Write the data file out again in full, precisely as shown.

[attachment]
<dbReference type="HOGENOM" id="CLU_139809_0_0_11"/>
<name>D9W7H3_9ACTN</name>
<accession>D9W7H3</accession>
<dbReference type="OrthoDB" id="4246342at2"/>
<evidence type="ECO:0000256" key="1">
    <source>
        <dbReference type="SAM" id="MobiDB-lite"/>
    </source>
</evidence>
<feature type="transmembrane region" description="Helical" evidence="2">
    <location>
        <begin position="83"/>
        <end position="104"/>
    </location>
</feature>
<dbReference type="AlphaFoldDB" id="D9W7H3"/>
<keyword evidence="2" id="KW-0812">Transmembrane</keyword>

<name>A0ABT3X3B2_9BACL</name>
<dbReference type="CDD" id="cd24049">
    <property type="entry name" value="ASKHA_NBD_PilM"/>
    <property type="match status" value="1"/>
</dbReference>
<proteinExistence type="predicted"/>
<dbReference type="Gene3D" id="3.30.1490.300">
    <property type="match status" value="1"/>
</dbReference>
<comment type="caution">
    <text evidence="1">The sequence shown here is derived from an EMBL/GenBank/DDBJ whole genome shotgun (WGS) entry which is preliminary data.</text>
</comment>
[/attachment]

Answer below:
<dbReference type="HOGENOM" id="CLU_139809_0_0_11"/>
<name>D9W7H3_9ACTN</name>
<accession>D9W7H3</accession>
<dbReference type="OrthoDB" id="4246342at2"/>
<evidence type="ECO:0000256" key="1">
    <source>
        <dbReference type="SAM" id="MobiDB-lite"/>
    </source>
</evidence>
<feature type="transmembrane region" description="Helical" evidence="2">
    <location>
        <begin position="83"/>
        <end position="104"/>
    </location>
</feature>
<dbReference type="AlphaFoldDB" id="D9W7H3"/>
<keyword evidence="2" id="KW-0812">Transmembrane</keyword>

<name>A0ABT3X3B2_9BACL</name>
<dbReference type="CDD" id="cd24049">
    <property type="entry name" value="ASKHA_NBD_PilM"/>
    <property type="match status" value="1"/>
</dbReference>
<proteinExistence type="predicted"/>
<dbReference type="Gene3D" id="3.30.1490.300">
    <property type="match status" value="1"/>
</dbReference>
<comment type="caution">
    <text evidence="1">The sequence shown here is derived from an EMBL/GenBank/DDBJ whole genome shotgun (WGS) entry which is preliminary data.</text>
</comment>